The U.S. small wine makers face an uphill battle making it into the U.S. marketplace and then expanding its reach. Because of their small size, it makes it very difficult to pick up proper distribution and distribution that is cost effective.

However, these small producers found a market where they can expand their reach and greatly increase their sales, the Chinese markets.

It seems like the perfect remedy for the small producer to increase its profits and expand their business. But recently the trade war between the U.S. and China has cut into this advantage and in some cases obliterated it, which puts small wine producers at risk.

The tariff effects

The Chinese government has stepped up its tariffs on American wine as part of their fight in the trade war. The Chinese first put a 15% tariff on American wine on April 2018 and increased the tariff another 10% on September 2018 and further increased the tariffs 15% on June 1, 2019. When these numbers are compounded with taxes, the new rate will be 93%. Further making matters worse is the Chinese government’s penchant for devaluing their currency, the Yuan. The Yuan is at its lowest point versus the dollar in 11 years and is down significantly, further adding increased cost to American wines.

Consequences of the tariff

U.S. wine sales are down 33% from the same period in 2017.

The wine industry is suffering from the effects of the tariffs. And unlike other industries it does not receive favored domestic treatment.  In the tariff war, the soybean farmers who suffer from the tariffs are receiving government payments to subsidize their lost income.

And interesting enough the wine issue the mainstream media focuses on is the retaliatory tariffs proposed on French wines in retaliation against the French government’s proposed 3% digital tax on Microsoft and Google.

Like the soybean farmer Microsoft and Google receive favorable treatment that small wineries will never receive.

Now there is the case that imposing a tariff on French wines will make them more expensive than American wines, and increase the sales of small domestic wineries.

That may be true in isolation but it doesn’t make up for the lost Chinese sales or that carrying small brands may not be cost effective for domestic distributors.

The dire consequences of missing out on Chinese opportunities

The tariff numbers don’t tell the whole story here, what really tells the story is the lost opportunity.

By conservative estimates China has a middle class of 400 million. To put this in perspective the U.S. has an estimated total population of 327 million. So, China’s middle class alone is over 22% larger than the total U.S. population.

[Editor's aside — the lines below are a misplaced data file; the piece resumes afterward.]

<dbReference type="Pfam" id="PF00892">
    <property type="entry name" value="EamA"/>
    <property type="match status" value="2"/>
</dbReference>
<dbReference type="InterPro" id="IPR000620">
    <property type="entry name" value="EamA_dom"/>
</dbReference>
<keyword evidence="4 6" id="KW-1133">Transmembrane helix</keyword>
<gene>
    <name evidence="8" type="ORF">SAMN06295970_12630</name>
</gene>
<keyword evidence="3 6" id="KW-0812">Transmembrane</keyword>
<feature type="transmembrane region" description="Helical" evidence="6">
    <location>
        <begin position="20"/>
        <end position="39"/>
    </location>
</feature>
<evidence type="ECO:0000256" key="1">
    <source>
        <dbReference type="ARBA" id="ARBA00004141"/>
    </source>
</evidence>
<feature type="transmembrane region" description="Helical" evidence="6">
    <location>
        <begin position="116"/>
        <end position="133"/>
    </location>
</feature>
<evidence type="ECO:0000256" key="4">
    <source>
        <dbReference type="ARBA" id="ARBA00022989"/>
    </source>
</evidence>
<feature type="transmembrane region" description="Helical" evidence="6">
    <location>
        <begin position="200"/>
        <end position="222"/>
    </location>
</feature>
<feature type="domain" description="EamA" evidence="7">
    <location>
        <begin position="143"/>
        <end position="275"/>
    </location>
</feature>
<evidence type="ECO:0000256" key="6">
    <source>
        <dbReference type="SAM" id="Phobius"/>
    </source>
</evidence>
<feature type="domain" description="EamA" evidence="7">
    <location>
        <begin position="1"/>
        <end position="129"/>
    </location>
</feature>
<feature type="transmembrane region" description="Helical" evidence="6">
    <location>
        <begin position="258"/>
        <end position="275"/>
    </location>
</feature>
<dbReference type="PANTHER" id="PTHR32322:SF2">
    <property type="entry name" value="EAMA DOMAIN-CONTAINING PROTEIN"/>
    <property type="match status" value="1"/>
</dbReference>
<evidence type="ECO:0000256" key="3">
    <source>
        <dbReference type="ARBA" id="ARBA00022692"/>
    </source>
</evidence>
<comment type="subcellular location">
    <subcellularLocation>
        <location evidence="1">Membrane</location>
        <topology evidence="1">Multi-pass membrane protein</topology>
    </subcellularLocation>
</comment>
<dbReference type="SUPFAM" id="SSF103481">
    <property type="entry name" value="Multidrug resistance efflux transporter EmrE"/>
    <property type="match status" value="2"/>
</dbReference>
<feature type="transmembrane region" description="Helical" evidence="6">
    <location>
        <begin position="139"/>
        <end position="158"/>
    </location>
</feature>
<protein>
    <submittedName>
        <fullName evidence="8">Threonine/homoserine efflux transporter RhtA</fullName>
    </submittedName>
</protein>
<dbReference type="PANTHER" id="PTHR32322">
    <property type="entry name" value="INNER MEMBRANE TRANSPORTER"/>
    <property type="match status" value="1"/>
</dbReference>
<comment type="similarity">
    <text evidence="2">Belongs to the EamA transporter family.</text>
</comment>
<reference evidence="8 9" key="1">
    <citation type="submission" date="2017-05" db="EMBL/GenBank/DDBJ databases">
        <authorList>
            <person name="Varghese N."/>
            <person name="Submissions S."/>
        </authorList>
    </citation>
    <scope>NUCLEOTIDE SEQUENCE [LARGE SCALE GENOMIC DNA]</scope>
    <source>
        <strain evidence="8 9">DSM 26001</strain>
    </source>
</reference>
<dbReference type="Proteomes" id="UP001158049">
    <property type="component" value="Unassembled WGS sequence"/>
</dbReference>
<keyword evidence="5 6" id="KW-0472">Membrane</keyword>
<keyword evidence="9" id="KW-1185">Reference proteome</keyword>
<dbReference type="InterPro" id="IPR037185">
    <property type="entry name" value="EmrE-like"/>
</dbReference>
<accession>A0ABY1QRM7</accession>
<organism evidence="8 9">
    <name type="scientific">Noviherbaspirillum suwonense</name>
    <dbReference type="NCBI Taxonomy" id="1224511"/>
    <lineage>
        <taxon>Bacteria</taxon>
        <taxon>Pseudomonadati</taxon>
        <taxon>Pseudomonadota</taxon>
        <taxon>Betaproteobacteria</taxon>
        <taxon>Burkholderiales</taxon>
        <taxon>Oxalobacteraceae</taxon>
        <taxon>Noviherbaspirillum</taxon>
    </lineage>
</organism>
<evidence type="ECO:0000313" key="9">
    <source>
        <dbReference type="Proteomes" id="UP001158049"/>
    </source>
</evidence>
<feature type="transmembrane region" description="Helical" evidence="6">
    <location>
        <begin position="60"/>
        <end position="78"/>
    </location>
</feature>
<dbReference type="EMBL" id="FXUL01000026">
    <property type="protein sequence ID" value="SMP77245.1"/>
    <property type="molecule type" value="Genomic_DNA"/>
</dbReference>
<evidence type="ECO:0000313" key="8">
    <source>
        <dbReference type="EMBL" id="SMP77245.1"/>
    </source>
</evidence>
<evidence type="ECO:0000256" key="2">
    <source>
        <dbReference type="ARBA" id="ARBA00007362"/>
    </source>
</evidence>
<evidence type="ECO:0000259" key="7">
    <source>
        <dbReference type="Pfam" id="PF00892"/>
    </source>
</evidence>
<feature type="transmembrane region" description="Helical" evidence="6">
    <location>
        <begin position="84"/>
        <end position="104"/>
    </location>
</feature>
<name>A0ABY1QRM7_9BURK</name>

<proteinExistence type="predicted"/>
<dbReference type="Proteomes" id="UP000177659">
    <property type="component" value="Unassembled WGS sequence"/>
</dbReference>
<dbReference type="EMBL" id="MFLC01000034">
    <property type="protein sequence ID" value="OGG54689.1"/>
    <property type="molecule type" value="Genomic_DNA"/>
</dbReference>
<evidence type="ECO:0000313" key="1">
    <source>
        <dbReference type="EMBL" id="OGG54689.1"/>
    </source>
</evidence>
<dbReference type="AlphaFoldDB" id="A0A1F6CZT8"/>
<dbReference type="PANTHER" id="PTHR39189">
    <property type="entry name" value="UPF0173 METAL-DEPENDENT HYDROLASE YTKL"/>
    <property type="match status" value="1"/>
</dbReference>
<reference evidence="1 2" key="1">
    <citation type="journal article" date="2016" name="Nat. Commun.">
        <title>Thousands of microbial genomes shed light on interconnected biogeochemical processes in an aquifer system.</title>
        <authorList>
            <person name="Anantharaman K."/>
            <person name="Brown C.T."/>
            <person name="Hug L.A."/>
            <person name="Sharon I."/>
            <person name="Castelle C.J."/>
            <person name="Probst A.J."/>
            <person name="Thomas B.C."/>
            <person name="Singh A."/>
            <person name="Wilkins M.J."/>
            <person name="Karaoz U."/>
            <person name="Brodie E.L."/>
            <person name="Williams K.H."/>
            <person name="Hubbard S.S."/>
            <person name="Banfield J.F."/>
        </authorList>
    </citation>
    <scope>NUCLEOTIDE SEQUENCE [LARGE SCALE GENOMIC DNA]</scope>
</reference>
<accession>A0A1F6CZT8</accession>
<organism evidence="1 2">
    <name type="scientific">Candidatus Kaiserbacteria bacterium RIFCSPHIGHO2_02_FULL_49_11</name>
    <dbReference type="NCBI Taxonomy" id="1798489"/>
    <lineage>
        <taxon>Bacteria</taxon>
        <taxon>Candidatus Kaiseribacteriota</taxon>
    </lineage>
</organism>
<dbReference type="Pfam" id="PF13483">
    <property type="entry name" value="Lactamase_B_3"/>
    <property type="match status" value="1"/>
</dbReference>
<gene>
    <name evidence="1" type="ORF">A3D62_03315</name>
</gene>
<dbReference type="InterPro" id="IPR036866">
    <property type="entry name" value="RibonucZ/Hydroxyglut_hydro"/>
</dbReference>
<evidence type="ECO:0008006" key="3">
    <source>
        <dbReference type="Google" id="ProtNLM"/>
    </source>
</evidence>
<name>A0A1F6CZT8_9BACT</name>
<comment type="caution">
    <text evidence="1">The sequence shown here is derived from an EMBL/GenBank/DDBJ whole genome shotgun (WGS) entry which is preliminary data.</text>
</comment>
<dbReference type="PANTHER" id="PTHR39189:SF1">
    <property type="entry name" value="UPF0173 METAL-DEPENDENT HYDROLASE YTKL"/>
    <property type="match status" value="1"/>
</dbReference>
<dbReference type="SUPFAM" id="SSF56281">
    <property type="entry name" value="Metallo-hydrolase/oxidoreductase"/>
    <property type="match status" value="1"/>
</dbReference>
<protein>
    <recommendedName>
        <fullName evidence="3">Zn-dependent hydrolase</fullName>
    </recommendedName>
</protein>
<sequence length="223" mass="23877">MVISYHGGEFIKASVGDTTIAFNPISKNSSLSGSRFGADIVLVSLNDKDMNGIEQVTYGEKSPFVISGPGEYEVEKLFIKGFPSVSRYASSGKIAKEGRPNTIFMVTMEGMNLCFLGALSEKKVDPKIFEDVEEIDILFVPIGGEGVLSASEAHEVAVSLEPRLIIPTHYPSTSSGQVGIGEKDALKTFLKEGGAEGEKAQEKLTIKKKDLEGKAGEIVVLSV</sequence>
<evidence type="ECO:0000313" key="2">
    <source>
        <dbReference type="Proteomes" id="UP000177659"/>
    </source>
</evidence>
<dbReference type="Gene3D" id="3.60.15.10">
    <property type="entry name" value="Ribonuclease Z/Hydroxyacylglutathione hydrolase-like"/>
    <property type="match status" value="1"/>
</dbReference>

The Chinese middle class is growing and so is its taste for wine. By 2021 China will overtake Britain as the second largest consumer of wine in terms of value. China’s wine markets are expected to see over 30% growth over the next five years. [1]

The most popular choice for Chinese consumers in wine priced between $5 to $20 a bottle. [2]

With tariffs and taxes compounding the price increase 93% and with currency manipulation leading to making the U.S. goods more expensive, a Chinese consumer could see a U.S. bottle that was previously in this $5 to $20 range, become increasingly higher and outside its price range.

So how are Chinese consumers dealing with this new trend? Are they paying more, possibly, but the more likely scenario is they are finding alternatives.

The U.S. wines have fallen 33% while the Australian, South American, and French wines have become a substitute. A Chinese wine importer indicated that U.S. wines are so expensive that he is switching to Australian and Chilean imports instead.[3]

But the consequences may be more than temporary. As a young people emerge into the market and the middle class grows, the wines from places like Australia and Chile may develop customer loyalty early on and be hard to displace. The U.S. wines may never get a chance to gain a foothold for millions of emerging customers.

The tide must turn

I remarked to a Chinese tour guide that I was amazed by the number of Volkswagens on the road. He indicated that the ‘Volkswagen was the first foreign car company to built a plant in China and that the Chinese are loyal to them.”

I am not an expert in Chinese consumer loyalty but I do know there is an advantage to being first in the market.

As millions of consumers enter the Chinese middle class, wine producers in America have a great opportunity to capture this market.

But its ability to compete is hurt by the weight of tariffs.  Unlike its competitors like the Australians, who face no Chinese tariffs on their wine, the U.S. small wine producers are being squeezed out of their price categories and having their inventory replaced by Chinese importers.

In concluding, the tariffs are hurting the wine industry presently and potential destroying their future in the Chinese wine market.

So, one may think the tariffs are temporary, but think again because their impact may become devasting to the future of our small wine producers.